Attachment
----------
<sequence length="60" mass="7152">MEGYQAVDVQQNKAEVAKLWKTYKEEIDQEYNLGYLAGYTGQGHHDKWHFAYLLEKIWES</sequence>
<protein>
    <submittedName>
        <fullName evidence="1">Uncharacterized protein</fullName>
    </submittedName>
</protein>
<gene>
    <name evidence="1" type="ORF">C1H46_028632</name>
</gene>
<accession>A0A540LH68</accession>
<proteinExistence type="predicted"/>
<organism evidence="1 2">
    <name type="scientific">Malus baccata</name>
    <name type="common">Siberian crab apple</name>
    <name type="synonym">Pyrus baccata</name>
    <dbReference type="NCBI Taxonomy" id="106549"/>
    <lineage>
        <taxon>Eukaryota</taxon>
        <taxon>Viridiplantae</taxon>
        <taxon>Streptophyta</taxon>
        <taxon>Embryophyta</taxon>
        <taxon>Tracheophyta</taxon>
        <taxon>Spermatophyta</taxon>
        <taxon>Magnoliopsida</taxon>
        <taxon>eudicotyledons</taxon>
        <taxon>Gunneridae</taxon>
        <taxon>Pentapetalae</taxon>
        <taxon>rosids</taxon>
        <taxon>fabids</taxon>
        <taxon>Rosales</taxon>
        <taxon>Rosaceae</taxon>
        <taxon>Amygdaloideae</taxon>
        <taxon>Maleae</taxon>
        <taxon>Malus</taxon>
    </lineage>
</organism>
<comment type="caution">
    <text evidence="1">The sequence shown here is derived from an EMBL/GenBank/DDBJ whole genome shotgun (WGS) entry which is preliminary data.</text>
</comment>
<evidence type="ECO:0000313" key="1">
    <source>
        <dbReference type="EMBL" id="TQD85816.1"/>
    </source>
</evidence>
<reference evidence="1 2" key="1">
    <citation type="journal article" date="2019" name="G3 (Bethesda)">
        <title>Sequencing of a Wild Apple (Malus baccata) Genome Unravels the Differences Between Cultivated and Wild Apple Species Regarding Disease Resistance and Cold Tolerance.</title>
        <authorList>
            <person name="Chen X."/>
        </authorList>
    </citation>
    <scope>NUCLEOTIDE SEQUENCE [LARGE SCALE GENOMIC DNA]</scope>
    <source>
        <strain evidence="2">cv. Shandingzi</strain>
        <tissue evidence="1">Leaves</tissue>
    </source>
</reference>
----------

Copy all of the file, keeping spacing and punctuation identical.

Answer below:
<sequence length="60" mass="7152">MEGYQAVDVQQNKAEVAKLWKTYKEEIDQEYNLGYLAGYTGQGHHDKWHFAYLLEKIWES</sequence>
<protein>
    <submittedName>
        <fullName evidence="1">Uncharacterized protein</fullName>
    </submittedName>
</protein>
<gene>
    <name evidence="1" type="ORF">C1H46_028632</name>
</gene>
<accession>A0A540LH68</accession>
<proteinExistence type="predicted"/>
<organism evidence="1 2">
    <name type="scientific">Malus baccata</name>
    <name type="common">Siberian crab apple</name>
    <name type="synonym">Pyrus baccata</name>
    <dbReference type="NCBI Taxonomy" id="106549"/>
    <lineage>
        <taxon>Eukaryota</taxon>
        <taxon>Viridiplantae</taxon>
        <taxon>Streptophyta</taxon>
        <taxon>Embryophyta</taxon>
        <taxon>Tracheophyta</taxon>
        <taxon>Spermatophyta</taxon>
        <taxon>Magnoliopsida</taxon>
        <taxon>eudicotyledons</taxon>
        <taxon>Gunneridae</taxon>
        <taxon>Pentapetalae</taxon>
        <taxon>rosids</taxon>
        <taxon>fabids</taxon>
        <taxon>Rosales</taxon>
        <taxon>Rosaceae</taxon>
        <taxon>Amygdaloideae</taxon>
        <taxon>Maleae</taxon>
        <taxon>Malus</taxon>
    </lineage>
</organism>
<comment type="caution">
    <text evidence="1">The sequence shown here is derived from an EMBL/GenBank/DDBJ whole genome shotgun (WGS) entry which is preliminary data.</text>
</comment>
<evidence type="ECO:0000313" key="1">
    <source>
        <dbReference type="EMBL" id="TQD85816.1"/>
    </source>
</evidence>
<reference evidence="1 2" key="1">
    <citation type="journal article" date="2019" name="G3 (Bethesda)">
        <title>Sequencing of a Wild Apple (Malus baccata) Genome Unravels the Differences Between Cultivated and Wild Apple Species Regarding Disease Resistance and Cold Tolerance.</title>
        <authorList>
            <person name="Chen X."/>
        </authorList>
    </citation>
    <scope>NUCLEOTIDE SEQUENCE [LARGE SCALE GENOMIC DNA]</scope>
    <source>
        <strain evidence="2">cv. Shandingzi</strain>
        <tissue evidence="1">Leaves</tissue>
    </source>
</reference>